So we can use a Cloudant database to fire a trigger which writes some data to Slack:

> wsk trigger create myCloudantTrigger --feed / --param dbname mydb 

and configure that trigger to fire our Slack-posting action:

> wsk rule create --enable myRule myCloudantTrigger slack

Now every time a document is added, updated or deleted in the Cloudant database, my custom action fires, which in this case posts a message to Slack!

What would I use OpenWhisk for?

OpenWhisk lends itself to projects where you don’t want to manage any infrastructure. You pay only for the work done, and don’t waste money on idle servers. OpenWhisk easily manages peaks of activity, as it scales out to meet the demand.

Combining OpenWhisk with other “as-a-Service” databases, such as Cloudant, means that you don’t have to manage any data storage infrastructure either. Cloudant is built to store large data sets, cope with high rates of concurrency, and provide high-availability.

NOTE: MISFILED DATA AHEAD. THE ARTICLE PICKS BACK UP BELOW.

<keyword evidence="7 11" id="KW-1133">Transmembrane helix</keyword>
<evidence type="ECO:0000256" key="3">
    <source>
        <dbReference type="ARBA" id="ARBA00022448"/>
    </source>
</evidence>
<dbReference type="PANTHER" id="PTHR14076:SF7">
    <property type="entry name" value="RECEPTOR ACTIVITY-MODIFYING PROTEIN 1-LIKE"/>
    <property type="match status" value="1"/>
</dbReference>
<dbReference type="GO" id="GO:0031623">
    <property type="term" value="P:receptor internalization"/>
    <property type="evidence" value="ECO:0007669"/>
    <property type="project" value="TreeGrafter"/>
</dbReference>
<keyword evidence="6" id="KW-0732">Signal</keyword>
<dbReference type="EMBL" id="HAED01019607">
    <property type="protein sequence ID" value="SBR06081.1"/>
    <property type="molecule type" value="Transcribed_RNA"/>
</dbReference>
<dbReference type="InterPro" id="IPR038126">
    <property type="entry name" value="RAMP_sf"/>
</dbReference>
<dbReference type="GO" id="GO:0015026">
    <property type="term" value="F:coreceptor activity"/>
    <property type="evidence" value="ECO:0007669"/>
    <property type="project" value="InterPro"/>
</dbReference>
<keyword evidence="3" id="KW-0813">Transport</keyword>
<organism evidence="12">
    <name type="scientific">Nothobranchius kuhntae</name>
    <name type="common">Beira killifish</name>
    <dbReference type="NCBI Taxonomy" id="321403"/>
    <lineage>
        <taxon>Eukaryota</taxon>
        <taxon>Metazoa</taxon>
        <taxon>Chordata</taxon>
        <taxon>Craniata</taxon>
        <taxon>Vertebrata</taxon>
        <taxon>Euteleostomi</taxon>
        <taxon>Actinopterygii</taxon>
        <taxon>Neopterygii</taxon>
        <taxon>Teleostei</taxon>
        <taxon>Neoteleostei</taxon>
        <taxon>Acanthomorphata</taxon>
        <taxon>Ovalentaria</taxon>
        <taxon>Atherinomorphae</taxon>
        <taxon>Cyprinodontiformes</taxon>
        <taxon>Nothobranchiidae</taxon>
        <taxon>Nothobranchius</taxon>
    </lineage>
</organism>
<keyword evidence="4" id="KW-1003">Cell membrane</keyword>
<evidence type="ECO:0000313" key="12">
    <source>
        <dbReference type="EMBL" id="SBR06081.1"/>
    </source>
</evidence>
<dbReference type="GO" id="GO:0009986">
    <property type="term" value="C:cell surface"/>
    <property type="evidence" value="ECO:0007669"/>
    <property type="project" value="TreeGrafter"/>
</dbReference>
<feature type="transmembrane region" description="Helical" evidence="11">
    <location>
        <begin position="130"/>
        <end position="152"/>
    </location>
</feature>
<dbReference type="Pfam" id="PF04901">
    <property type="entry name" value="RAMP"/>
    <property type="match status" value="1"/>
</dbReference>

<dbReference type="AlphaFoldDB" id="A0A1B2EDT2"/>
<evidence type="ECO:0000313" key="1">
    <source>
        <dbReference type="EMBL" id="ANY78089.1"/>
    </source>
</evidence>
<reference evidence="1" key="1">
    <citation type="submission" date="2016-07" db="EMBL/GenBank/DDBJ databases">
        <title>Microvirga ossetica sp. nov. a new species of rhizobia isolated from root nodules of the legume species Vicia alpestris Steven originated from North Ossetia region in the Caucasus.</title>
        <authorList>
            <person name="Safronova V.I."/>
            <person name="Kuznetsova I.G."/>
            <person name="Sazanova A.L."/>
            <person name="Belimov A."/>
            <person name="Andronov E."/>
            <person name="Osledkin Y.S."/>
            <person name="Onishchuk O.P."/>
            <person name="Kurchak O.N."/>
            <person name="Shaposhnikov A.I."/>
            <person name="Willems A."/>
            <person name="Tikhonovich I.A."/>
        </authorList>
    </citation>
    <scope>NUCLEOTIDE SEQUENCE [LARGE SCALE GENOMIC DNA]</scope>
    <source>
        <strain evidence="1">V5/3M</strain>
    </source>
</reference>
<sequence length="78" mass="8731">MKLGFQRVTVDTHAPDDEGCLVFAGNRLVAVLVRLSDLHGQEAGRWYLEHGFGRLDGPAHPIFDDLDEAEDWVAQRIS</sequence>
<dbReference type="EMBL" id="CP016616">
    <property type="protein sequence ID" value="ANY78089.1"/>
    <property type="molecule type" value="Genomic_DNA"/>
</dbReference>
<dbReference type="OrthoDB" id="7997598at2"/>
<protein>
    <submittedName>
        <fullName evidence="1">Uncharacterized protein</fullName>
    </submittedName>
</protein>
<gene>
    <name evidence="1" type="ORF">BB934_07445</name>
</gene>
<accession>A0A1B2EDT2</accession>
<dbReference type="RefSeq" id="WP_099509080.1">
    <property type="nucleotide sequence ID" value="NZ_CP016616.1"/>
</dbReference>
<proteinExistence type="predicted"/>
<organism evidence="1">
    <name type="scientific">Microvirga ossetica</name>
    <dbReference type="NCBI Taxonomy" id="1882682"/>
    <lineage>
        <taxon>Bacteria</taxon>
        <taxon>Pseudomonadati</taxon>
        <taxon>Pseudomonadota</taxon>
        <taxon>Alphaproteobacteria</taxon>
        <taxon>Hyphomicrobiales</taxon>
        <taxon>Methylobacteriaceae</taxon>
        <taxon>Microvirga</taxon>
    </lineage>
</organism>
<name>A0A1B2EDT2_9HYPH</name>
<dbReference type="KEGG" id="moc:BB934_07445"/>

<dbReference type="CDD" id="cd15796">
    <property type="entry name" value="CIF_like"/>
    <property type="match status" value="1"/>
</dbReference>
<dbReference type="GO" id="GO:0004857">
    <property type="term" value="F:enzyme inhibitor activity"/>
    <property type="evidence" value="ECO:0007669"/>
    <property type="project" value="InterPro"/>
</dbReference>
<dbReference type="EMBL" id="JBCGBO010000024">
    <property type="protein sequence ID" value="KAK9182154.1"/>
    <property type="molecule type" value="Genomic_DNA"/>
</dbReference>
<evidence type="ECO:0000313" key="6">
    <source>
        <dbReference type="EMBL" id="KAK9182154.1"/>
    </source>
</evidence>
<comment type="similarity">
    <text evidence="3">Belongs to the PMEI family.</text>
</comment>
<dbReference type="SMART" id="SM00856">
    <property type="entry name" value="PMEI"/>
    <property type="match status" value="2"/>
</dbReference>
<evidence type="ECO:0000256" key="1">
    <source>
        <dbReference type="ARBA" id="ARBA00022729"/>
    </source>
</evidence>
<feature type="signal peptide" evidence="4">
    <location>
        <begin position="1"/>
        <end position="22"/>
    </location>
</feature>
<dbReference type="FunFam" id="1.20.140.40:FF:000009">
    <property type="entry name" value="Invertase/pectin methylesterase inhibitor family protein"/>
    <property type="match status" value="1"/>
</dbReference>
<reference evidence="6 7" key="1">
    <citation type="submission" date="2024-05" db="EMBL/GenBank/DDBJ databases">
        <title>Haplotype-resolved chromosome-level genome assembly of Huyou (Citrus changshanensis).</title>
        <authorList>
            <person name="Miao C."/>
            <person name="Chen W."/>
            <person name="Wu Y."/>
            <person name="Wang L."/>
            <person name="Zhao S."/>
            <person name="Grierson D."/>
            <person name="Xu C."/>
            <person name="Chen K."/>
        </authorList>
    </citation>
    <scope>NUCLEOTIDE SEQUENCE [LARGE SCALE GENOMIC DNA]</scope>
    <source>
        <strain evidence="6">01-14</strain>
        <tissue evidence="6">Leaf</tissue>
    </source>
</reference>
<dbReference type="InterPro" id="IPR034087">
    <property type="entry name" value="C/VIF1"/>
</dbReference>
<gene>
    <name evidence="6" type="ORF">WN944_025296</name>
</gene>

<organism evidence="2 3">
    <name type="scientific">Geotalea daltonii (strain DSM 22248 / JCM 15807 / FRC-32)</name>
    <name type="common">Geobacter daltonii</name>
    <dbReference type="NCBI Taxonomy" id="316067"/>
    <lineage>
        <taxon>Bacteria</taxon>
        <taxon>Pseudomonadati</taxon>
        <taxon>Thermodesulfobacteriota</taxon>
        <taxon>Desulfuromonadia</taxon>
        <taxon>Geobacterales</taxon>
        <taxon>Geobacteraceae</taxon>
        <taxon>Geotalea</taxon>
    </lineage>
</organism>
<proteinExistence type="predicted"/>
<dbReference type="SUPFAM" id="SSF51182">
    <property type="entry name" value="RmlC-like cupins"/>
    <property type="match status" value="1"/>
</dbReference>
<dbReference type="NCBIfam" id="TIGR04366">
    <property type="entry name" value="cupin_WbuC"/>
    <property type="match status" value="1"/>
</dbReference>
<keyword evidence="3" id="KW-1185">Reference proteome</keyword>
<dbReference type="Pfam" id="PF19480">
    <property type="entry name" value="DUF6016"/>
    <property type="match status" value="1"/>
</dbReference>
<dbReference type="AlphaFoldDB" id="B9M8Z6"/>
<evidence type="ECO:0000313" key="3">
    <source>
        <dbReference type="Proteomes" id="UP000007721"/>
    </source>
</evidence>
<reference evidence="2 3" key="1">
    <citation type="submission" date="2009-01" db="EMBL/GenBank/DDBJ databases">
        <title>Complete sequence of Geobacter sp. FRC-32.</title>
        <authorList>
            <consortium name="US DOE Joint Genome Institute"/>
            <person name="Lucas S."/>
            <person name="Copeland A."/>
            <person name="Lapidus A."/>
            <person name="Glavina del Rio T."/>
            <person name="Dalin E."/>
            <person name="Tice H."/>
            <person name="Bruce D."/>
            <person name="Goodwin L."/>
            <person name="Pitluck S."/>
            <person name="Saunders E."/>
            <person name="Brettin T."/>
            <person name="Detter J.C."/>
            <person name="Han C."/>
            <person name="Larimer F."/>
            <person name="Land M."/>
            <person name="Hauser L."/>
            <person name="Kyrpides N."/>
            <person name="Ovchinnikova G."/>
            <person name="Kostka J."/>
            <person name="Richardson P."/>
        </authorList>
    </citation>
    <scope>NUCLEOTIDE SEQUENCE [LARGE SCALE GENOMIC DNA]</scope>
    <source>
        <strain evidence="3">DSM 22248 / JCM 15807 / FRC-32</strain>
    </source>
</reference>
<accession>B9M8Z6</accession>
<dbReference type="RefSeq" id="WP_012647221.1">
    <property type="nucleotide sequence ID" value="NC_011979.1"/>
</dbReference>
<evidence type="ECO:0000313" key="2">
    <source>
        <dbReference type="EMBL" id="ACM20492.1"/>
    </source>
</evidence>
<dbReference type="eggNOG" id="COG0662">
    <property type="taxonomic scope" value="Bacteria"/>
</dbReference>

As the act of spinning up an OpenWhisk action is non-zero, it makes sense to use OpenWhisk for non-trivial computing tasks like

  • processing an uploaded image to create thumbnails, saving them to object storage
  • taking geo-located data from a mobile application and enriching it with calls out to a Weather API

It is also useful for dealing with systems that feature large amounts of concurrency such as:

  • mobile apps sending data to the cloud
  • Internet of Things deployments where incoming sensor data needs to be stored and acted upon

There are features of OpenWhisk that I haven’t touched on such as Swift support, the ability to use Docker containers as action code instead of uploading source code, and the mobile software development kit.